Prognostic impact of genomic instability in colorectal cancer

Br J Cancer. 2014 Apr 15;110(8):2159-64. doi: 10.1038/bjc.2014.133. Epub 2014 Mar 18.


Background: The prognostic impact of an indication of chromosomal instability (CIN) is evaluated in a consecutive series of 952 colorectal cancer patients treated at Aker University Hospital, Norway, during 1993-2003. Microsatellite instability (MSI) in this case series has recently been reported and made it possible to find the co-occurrence and compare the prognostic significance of CIN and MSI.

Methods: Data sets for overall survival (OS; n=855) and time to recurrence (TTR; n=579) were studied. To reveal CIN we used automated image cytometry (ICM). Non-diploid histograms were taken as indicative of the presence of CIN. PCR-based measures of MSI in this material have already been described.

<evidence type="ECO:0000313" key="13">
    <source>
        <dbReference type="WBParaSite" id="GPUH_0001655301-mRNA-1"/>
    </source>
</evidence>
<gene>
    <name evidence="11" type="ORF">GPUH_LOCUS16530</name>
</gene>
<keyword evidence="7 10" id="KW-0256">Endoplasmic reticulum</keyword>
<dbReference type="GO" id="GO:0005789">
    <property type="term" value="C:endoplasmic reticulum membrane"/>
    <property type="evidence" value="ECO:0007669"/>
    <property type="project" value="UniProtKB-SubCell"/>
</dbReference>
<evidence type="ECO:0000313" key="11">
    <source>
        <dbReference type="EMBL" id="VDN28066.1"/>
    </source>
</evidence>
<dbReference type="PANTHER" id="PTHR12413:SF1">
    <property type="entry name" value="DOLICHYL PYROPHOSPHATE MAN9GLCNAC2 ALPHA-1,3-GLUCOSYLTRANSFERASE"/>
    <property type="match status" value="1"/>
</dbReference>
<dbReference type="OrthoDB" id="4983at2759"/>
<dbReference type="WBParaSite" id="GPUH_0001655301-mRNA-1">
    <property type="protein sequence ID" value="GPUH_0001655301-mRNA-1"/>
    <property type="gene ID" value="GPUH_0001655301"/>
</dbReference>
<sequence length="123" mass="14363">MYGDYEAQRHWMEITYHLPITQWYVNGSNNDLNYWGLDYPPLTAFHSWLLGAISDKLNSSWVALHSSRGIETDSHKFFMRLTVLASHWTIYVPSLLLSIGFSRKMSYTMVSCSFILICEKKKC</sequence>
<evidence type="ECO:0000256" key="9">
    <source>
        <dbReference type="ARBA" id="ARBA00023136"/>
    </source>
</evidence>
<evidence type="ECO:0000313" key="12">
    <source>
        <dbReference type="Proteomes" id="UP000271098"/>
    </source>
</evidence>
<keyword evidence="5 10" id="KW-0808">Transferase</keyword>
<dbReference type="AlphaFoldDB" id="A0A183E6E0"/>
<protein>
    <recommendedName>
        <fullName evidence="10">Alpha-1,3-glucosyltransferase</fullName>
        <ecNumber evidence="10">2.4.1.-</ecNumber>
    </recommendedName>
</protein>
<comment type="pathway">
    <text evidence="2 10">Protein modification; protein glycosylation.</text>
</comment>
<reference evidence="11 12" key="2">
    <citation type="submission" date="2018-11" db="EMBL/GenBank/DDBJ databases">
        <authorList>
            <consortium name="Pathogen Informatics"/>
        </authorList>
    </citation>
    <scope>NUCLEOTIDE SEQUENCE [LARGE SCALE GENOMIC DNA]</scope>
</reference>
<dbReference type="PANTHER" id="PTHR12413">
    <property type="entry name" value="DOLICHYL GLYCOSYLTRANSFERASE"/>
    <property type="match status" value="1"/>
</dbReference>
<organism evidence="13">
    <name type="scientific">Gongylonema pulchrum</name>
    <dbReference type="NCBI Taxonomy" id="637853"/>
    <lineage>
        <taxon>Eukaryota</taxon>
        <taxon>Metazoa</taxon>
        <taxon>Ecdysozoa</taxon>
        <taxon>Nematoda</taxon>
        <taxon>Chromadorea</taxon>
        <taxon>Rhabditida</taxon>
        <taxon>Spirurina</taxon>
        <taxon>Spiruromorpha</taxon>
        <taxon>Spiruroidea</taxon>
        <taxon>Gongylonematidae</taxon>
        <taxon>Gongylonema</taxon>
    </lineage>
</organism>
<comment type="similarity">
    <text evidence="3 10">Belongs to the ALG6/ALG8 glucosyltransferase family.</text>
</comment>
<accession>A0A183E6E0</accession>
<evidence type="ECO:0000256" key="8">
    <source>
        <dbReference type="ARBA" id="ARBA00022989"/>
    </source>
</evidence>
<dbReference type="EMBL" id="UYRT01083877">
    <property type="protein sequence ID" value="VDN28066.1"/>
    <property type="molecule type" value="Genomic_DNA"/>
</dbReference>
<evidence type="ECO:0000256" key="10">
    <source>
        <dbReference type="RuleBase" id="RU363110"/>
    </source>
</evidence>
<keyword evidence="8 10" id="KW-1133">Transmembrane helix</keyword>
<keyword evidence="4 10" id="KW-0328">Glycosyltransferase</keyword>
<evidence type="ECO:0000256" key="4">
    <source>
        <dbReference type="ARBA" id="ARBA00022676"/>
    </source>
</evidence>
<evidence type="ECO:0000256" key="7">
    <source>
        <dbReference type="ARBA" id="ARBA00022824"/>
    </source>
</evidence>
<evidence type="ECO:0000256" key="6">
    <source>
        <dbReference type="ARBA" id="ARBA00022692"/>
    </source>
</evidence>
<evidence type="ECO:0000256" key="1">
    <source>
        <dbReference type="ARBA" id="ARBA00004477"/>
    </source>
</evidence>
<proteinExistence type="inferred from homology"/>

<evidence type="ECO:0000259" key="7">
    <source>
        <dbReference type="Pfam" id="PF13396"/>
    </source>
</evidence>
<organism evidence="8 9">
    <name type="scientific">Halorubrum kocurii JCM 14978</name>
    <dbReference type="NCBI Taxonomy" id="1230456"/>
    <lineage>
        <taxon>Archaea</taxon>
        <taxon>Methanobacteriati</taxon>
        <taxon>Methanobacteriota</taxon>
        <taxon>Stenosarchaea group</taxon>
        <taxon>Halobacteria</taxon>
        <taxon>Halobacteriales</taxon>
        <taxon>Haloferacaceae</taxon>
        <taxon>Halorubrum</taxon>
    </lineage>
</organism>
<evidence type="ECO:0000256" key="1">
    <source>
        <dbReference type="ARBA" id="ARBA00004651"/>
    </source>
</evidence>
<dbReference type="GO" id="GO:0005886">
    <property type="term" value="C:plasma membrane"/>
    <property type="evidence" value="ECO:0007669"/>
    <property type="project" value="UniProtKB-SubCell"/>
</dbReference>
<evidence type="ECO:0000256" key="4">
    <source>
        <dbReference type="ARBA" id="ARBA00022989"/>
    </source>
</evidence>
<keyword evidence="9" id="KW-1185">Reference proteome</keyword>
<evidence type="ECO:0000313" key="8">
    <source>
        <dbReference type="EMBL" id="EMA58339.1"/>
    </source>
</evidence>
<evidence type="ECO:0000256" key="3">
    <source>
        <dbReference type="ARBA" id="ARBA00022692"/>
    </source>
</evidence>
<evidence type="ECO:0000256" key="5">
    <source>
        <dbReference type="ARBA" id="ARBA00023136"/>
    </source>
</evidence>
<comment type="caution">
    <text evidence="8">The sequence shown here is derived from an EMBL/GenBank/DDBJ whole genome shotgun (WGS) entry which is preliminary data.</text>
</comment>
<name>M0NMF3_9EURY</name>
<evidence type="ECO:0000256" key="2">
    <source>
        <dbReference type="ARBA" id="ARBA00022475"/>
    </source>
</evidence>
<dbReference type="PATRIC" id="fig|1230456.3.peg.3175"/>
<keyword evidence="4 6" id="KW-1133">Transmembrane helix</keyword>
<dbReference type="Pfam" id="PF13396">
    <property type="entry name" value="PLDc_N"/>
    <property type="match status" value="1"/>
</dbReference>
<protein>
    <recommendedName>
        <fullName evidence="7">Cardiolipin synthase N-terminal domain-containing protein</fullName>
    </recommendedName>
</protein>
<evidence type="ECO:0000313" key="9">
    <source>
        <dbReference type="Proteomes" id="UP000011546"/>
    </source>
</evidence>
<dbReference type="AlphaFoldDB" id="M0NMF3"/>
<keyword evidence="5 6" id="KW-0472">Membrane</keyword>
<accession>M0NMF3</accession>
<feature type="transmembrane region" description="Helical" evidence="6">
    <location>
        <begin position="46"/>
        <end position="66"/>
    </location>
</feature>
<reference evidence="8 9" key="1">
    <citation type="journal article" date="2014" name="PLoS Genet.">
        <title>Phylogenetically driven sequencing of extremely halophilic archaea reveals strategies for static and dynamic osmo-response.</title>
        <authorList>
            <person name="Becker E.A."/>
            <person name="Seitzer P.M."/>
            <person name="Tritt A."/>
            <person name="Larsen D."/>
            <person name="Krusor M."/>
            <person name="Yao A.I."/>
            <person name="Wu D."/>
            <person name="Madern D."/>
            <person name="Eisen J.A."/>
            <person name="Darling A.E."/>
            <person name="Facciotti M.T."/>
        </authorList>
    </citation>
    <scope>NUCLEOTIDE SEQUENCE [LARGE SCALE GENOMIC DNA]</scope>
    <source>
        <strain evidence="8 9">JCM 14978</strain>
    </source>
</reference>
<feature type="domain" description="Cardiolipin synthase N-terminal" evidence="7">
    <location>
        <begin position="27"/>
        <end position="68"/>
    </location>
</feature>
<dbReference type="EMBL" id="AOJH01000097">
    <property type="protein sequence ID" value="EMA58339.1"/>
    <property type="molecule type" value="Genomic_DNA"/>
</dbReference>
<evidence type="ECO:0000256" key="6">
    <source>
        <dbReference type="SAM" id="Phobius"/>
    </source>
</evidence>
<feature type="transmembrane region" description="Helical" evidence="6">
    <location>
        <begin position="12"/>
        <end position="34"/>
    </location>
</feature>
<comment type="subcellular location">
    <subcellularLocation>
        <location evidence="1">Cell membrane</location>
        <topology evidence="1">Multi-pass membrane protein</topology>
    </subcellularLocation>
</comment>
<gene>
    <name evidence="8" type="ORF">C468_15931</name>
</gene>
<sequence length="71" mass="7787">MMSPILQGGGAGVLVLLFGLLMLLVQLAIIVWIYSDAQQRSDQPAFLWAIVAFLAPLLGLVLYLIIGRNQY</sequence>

Results: As with MSI, CIN was found to be an independent predictor of early relapse and death among stage II patients (TTR: n=278: HR 2.19 (95% CI: 1.35-3.55), P=0.002). Of the MSI tumours (16%), 71% were found to be DNA diploid, 21% were DNA tetraploid and 8% were DNA aneuploid. Among microsatellite stable tumours, 24% were DNA diploid, 15% were DNA tetraploid and 61% were DNA aneuploid.

Conclusion: For patients presenting with stage II disease, genomic instability as detected by DNA image cytometry has the potential to provide a useful biomarker for relapse and cancer-related death following surgery with curative intent.

MeSH terms

  • Adult
  • Aged
  • Aged, 80 and over
  • Aneuploidy
  • Colorectal Neoplasms / diagnosis*
  • Colorectal Neoplasms / genetics*
  • Colorectal Neoplasms / pathology
  • DNA, Neoplasm / genetics
  • Disease-Free Survival
  • Female
  • Humans
  • Kaplan-Meier Estimate
  • Male
  • Microsatellite Instability*
  • Middle Aged
  • Neoplasm Recurrence, Local / genetics
  • Neoplasm Staging
  • Norway
  • Prognosis*


  • DNA, Neoplasm